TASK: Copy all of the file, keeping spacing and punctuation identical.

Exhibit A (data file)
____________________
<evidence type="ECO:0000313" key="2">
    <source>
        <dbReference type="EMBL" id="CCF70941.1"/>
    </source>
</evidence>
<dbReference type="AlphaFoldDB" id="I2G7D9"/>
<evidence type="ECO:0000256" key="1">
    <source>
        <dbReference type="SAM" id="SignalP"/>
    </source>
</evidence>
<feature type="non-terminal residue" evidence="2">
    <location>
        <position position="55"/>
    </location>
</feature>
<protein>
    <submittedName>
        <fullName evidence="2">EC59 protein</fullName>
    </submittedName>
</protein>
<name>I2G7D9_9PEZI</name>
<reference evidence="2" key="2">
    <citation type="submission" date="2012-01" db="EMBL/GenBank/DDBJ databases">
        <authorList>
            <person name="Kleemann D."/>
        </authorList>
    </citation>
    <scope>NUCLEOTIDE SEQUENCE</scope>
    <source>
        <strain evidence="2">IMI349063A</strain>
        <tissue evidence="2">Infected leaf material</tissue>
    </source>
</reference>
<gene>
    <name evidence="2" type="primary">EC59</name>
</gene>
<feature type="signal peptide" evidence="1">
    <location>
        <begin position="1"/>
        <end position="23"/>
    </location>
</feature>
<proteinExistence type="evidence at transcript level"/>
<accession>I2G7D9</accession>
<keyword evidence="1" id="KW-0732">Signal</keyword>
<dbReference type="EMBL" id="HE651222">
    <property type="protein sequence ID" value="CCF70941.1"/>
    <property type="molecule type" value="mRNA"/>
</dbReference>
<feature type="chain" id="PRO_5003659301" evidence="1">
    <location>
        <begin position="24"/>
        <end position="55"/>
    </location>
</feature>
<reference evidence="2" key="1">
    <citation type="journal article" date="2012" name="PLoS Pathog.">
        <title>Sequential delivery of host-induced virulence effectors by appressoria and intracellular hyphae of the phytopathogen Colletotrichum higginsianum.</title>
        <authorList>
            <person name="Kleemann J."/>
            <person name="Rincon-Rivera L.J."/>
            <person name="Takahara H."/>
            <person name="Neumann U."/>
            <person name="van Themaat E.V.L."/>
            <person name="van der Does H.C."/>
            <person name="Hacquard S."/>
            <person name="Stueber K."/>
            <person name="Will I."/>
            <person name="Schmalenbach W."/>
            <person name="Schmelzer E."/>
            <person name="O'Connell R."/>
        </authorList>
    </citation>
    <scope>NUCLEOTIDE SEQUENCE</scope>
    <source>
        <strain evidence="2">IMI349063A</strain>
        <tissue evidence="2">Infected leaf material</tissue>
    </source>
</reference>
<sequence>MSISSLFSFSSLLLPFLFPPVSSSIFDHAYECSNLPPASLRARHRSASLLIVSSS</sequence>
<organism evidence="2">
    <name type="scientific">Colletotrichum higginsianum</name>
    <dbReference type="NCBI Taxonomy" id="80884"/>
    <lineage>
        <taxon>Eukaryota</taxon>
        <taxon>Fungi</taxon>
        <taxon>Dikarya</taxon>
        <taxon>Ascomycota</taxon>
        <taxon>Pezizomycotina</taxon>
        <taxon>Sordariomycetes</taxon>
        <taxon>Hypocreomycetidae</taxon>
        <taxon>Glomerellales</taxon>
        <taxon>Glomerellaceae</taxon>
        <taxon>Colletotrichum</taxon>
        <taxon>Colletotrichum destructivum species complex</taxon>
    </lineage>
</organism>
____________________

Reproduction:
<evidence type="ECO:0000313" key="2">
    <source>
        <dbReference type="EMBL" id="CCF70941.1"/>
    </source>
</evidence>
<dbReference type="AlphaFoldDB" id="I2G7D9"/>
<evidence type="ECO:0000256" key="1">
    <source>
        <dbReference type="SAM" id="SignalP"/>
    </source>
</evidence>
<feature type="non-terminal residue" evidence="2">
    <location>
        <position position="55"/>
    </location>
</feature>
<protein>
    <submittedName>
        <fullName evidence="2">EC59 protein</fullName>
    </submittedName>
</protein>
<name>I2G7D9_9PEZI</name>
<reference evidence="2" key="2">
    <citation type="submission" date="2012-01" db="EMBL/GenBank/DDBJ databases">
        <authorList>
            <person name="Kleemann D."/>
        </authorList>
    </citation>
    <scope>NUCLEOTIDE SEQUENCE</scope>
    <source>
        <strain evidence="2">IMI349063A</strain>
        <tissue evidence="2">Infected leaf material</tissue>
    </source>
</reference>
<gene>
    <name evidence="2" type="primary">EC59</name>
</gene>
<feature type="signal peptide" evidence="1">
    <location>
        <begin position="1"/>
        <end position="23"/>
    </location>
</feature>
<proteinExistence type="evidence at transcript level"/>
<accession>I2G7D9</accession>
<keyword evidence="1" id="KW-0732">Signal</keyword>
<dbReference type="EMBL" id="HE651222">
    <property type="protein sequence ID" value="CCF70941.1"/>
    <property type="molecule type" value="mRNA"/>
</dbReference>
<feature type="chain" id="PRO_5003659301" evidence="1">
    <location>
        <begin position="24"/>
        <end position="55"/>
    </location>
</feature>
<reference evidence="2" key="1">
    <citation type="journal article" date="2012" name="PLoS Pathog.">
        <title>Sequential delivery of host-induced virulence effectors by appressoria and intracellular hyphae of the phytopathogen Colletotrichum higginsianum.</title>
        <authorList>
            <person name="Kleemann J."/>
            <person name="Rincon-Rivera L.J."/>
            <person name="Takahara H."/>
            <person name="Neumann U."/>
            <person name="van Themaat E.V.L."/>
            <person name="van der Does H.C."/>
            <person name="Hacquard S."/>
            <person name="Stueber K."/>
            <person name="Will I."/>
            <person name="Schmalenbach W."/>
            <person name="Schmelzer E."/>
            <person name="O'Connell R."/>
        </authorList>
    </citation>
    <scope>NUCLEOTIDE SEQUENCE</scope>
    <source>
        <strain evidence="2">IMI349063A</strain>
        <tissue evidence="2">Infected leaf material</tissue>
    </source>
</reference>
<sequence>MSISSLFSFSSLLLPFLFPPVSSSIFDHAYECSNLPPASLRARHRSASLLIVSSS</sequence>
<organism evidence="2">
    <name type="scientific">Colletotrichum higginsianum</name>
    <dbReference type="NCBI Taxonomy" id="80884"/>
    <lineage>
        <taxon>Eukaryota</taxon>
        <taxon>Fungi</taxon>
        <taxon>Dikarya</taxon>
        <taxon>Ascomycota</taxon>
        <taxon>Pezizomycotina</taxon>
        <taxon>Sordariomycetes</taxon>
        <taxon>Hypocreomycetidae</taxon>
        <taxon>Glomerellales</taxon>
        <taxon>Glomerellaceae</taxon>
        <taxon>Colletotrichum</taxon>
        <taxon>Colletotrichum destructivum species complex</taxon>
    </lineage>
</organism>